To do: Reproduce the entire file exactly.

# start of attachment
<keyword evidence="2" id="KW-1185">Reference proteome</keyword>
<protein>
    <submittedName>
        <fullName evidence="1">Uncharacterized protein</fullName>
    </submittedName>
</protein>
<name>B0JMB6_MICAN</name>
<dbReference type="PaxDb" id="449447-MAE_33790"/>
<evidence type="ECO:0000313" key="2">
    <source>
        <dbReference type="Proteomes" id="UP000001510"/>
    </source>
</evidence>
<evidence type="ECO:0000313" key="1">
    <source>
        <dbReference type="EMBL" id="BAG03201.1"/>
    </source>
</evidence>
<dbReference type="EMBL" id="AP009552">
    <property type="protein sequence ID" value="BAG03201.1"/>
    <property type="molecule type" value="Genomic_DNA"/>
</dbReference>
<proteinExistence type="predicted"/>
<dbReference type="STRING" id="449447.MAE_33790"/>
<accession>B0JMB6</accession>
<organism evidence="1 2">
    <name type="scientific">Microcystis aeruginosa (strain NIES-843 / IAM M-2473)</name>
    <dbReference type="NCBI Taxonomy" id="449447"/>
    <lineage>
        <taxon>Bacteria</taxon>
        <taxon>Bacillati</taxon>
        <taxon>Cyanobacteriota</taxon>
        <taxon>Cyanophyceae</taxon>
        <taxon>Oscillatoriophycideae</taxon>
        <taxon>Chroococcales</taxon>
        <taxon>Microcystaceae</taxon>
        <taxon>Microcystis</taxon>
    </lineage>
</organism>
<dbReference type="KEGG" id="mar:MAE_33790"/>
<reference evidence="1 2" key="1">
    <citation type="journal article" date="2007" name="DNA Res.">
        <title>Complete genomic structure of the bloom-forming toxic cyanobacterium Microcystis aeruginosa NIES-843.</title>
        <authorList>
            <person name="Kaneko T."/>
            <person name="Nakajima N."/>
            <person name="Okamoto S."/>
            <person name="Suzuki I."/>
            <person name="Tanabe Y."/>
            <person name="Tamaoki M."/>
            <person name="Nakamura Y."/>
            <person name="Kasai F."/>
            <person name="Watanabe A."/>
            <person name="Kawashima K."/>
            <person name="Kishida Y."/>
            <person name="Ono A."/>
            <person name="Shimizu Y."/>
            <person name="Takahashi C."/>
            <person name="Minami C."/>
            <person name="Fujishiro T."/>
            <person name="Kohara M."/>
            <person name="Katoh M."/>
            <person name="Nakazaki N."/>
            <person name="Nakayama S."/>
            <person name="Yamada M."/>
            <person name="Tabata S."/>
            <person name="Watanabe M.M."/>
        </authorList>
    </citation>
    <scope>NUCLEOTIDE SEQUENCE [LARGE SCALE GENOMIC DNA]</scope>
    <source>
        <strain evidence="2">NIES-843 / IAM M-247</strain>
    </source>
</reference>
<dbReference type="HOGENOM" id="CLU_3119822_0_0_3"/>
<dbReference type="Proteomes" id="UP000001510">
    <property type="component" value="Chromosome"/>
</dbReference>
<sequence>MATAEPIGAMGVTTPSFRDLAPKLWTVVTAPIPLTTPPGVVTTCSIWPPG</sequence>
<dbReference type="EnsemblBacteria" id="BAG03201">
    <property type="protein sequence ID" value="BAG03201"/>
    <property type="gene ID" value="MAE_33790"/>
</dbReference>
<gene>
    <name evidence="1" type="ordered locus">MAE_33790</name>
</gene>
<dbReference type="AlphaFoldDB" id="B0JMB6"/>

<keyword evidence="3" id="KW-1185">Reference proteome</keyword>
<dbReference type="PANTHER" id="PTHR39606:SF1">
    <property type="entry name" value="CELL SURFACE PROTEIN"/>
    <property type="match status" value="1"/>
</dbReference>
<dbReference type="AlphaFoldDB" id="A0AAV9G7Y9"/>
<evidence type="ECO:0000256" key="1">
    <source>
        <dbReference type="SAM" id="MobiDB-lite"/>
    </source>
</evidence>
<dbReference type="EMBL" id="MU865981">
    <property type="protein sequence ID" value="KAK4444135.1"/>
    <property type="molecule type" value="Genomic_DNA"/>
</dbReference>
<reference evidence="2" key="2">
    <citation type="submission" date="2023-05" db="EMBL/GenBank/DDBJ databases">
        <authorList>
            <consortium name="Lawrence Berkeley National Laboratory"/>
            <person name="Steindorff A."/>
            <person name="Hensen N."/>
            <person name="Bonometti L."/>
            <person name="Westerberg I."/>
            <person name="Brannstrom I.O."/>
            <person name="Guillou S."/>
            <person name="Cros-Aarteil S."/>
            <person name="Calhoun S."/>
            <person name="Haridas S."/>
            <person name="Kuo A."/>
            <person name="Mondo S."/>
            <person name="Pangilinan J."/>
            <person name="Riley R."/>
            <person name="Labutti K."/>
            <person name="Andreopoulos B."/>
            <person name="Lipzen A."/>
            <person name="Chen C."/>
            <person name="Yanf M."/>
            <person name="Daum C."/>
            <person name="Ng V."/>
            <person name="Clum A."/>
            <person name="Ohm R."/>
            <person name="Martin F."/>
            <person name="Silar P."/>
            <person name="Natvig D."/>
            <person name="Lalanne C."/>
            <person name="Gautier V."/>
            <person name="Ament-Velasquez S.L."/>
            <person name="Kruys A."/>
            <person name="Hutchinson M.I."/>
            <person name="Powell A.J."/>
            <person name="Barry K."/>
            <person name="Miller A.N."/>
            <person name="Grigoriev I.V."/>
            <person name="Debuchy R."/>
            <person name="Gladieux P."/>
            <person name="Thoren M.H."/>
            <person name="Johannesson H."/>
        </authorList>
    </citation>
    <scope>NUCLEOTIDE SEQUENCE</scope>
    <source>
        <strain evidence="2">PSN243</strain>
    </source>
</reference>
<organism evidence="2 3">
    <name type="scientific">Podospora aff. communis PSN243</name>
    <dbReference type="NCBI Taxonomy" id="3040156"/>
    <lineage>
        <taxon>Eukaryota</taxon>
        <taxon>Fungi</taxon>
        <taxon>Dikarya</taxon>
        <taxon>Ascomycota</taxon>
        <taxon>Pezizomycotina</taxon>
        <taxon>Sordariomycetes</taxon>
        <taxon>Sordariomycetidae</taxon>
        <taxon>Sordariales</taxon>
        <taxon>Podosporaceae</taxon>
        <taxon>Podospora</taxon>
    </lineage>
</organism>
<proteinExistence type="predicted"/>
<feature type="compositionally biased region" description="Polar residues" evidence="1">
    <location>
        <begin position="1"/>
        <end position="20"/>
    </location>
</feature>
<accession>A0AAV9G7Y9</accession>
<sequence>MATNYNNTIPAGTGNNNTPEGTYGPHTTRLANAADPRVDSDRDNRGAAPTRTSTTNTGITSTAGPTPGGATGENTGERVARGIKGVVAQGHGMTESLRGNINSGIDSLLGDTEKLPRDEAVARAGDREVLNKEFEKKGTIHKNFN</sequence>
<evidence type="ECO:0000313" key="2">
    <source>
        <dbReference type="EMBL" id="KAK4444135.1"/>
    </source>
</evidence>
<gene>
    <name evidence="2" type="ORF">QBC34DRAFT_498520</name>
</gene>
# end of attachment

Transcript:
<keyword evidence="2" id="KW-1185">Reference proteome</keyword>
<protein>
    <submittedName>
        <fullName evidence="1">Uncharacterized protein</fullName>
    </submittedName>
</protein>
<name>B0JMB6_MICAN</name>
<dbReference type="PaxDb" id="449447-MAE_33790"/>
<evidence type="ECO:0000313" key="2">
    <source>
        <dbReference type="Proteomes" id="UP000001510"/>
    </source>
</evidence>
<evidence type="ECO:0000313" key="1">
    <source>
        <dbReference type="EMBL" id="BAG03201.1"/>
    </source>
</evidence>
<dbReference type="EMBL" id="AP009552">
    <property type="protein sequence ID" value="BAG03201.1"/>
    <property type="molecule type" value="Genomic_DNA"/>
</dbReference>
<proteinExistence type="predicted"/>
<dbReference type="STRING" id="449447.MAE_33790"/>
<accession>B0JMB6</accession>
<organism evidence="1 2">
    <name type="scientific">Microcystis aeruginosa (strain NIES-843 / IAM M-2473)</name>
    <dbReference type="NCBI Taxonomy" id="449447"/>
    <lineage>
        <taxon>Bacteria</taxon>
        <taxon>Bacillati</taxon>
        <taxon>Cyanobacteriota</taxon>
        <taxon>Cyanophyceae</taxon>
        <taxon>Oscillatoriophycideae</taxon>
        <taxon>Chroococcales</taxon>
        <taxon>Microcystaceae</taxon>
        <taxon>Microcystis</taxon>
    </lineage>
</organism>
<dbReference type="KEGG" id="mar:MAE_33790"/>
<reference evidence="1 2" key="1">
    <citation type="journal article" date="2007" name="DNA Res.">
        <title>Complete genomic structure of the bloom-forming toxic cyanobacterium Microcystis aeruginosa NIES-843.</title>
        <authorList>
            <person name="Kaneko T."/>
            <person name="Nakajima N."/>
            <person name="Okamoto S."/>
            <person name="Suzuki I."/>
            <person name="Tanabe Y."/>
            <person name="Tamaoki M."/>
            <person name="Nakamura Y."/>
            <person name="Kasai F."/>
            <person name="Watanabe A."/>
            <person name="Kawashima K."/>
            <person name="Kishida Y."/>
            <person name="Ono A."/>
            <person name="Shimizu Y."/>
            <person name="Takahashi C."/>
            <person name="Minami C."/>
            <person name="Fujishiro T."/>
            <person name="Kohara M."/>
            <person name="Katoh M."/>
            <person name="Nakazaki N."/>
            <person name="Nakayama S."/>
            <person name="Yamada M."/>
            <person name="Tabata S."/>
            <person name="Watanabe M.M."/>
        </authorList>
    </citation>
    <scope>NUCLEOTIDE SEQUENCE [LARGE SCALE GENOMIC DNA]</scope>
    <source>
        <strain evidence="2">NIES-843 / IAM M-247</strain>
    </source>
</reference>
<dbReference type="HOGENOM" id="CLU_3119822_0_0_3"/>
<dbReference type="Proteomes" id="UP000001510">
    <property type="component" value="Chromosome"/>
</dbReference>
<sequence>MATAEPIGAMGVTTPSFRDLAPKLWTVVTAPIPLTTPPGVVTTCSIWPPG</sequence>
<dbReference type="EnsemblBacteria" id="BAG03201">
    <property type="protein sequence ID" value="BAG03201"/>
    <property type="gene ID" value="MAE_33790"/>
</dbReference>
<gene>
    <name evidence="1" type="ordered locus">MAE_33790</name>
</gene>
<dbReference type="AlphaFoldDB" id="B0JMB6"/>

<keyword evidence="3" id="KW-1185">Reference proteome</keyword>
<dbReference type="PANTHER" id="PTHR39606:SF1">
    <property type="entry name" value="CELL SURFACE PROTEIN"/>
    <property type="match status" value="1"/>
</dbReference>
<dbReference type="AlphaFoldDB" id="A0AAV9G7Y9"/>
<evidence type="ECO:0000256" key="1">
    <source>
        <dbReference type="SAM" id="MobiDB-lite"/>
    </source>
</evidence>
<dbReference type="EMBL" id="MU865981">
    <property type="protein sequence ID" value="KAK4444135.1"/>
    <property type="molecule type" value="Genomic_DNA"/>
</dbReference>
<reference evidence="2" key="2">
    <citation type="submission" date="2023-05" db="EMBL/GenBank/DDBJ databases">
        <authorList>
            <consortium name="Lawrence Berkeley National Laboratory"/>
            <person name="Steindorff A."/>
            <person name="Hensen N."/>
            <person name="Bonometti L."/>
            <person name="Westerberg I."/>
            <person name="Brannstrom I.O."/>
            <person name="Guillou S."/>
            <person name="Cros-Aarteil S."/>
            <person name="Calhoun S."/>
            <person name="Haridas S."/>
            <person name="Kuo A."/>
            <person name="Mondo S."/>
            <person name="Pangilinan J."/>
            <person name="Riley R."/>
            <person name="Labutti K."/>
            <person name="Andreopoulos B."/>
            <person name="Lipzen A."/>
            <person name="Chen C."/>
            <person name="Yanf M."/>
            <person name="Daum C."/>
            <person name="Ng V."/>
            <person name="Clum A."/>
            <person name="Ohm R."/>
            <person name="Martin F."/>
            <person name="Silar P."/>
            <person name="Natvig D."/>
            <person name="Lalanne C."/>
            <person name="Gautier V."/>
            <person name="Ament-Velasquez S.L."/>
            <person name="Kruys A."/>
            <person name="Hutchinson M.I."/>
            <person name="Powell A.J."/>
            <person name="Barry K."/>
            <person name="Miller A.N."/>
            <person name="Grigoriev I.V."/>
            <person name="Debuchy R."/>
            <person name="Gladieux P."/>
            <person name="Thoren M.H."/>
            <person name="Johannesson H."/>
        </authorList>
    </citation>
    <scope>NUCLEOTIDE SEQUENCE</scope>
    <source>
        <strain evidence="2">PSN243</strain>
    </source>
</reference>
<organism evidence="2 3">
    <name type="scientific">Podospora aff. communis PSN243</name>
    <dbReference type="NCBI Taxonomy" id="3040156"/>
    <lineage>
        <taxon>Eukaryota</taxon>
        <taxon>Fungi</taxon>
        <taxon>Dikarya</taxon>
        <taxon>Ascomycota</taxon>
        <taxon>Pezizomycotina</taxon>
        <taxon>Sordariomycetes</taxon>
        <taxon>Sordariomycetidae</taxon>
        <taxon>Sordariales</taxon>
        <taxon>Podosporaceae</taxon>
        <taxon>Podospora</taxon>
    </lineage>
</organism>
<proteinExistence type="predicted"/>
<feature type="compositionally biased region" description="Polar residues" evidence="1">
    <location>
        <begin position="1"/>
        <end position="20"/>
    </location>
</feature>
<accession>A0AAV9G7Y9</accession>
<sequence>MATNYNNTIPAGTGNNNTPEGTYGPHTTRLANAADPRVDSDRDNRGAAPTRTSTTNTGITSTAGPTPGGATGENTGERVARGIKGVVAQGHGMTESLRGNINSGIDSLLGDTEKLPRDEAVARAGDREVLNKEFEKKGTIHKNFN</sequence>
<evidence type="ECO:0000313" key="2">
    <source>
        <dbReference type="EMBL" id="KAK4444135.1"/>
    </source>
</evidence>
<gene>
    <name evidence="2" type="ORF">QBC34DRAFT_498520</name>
</gene>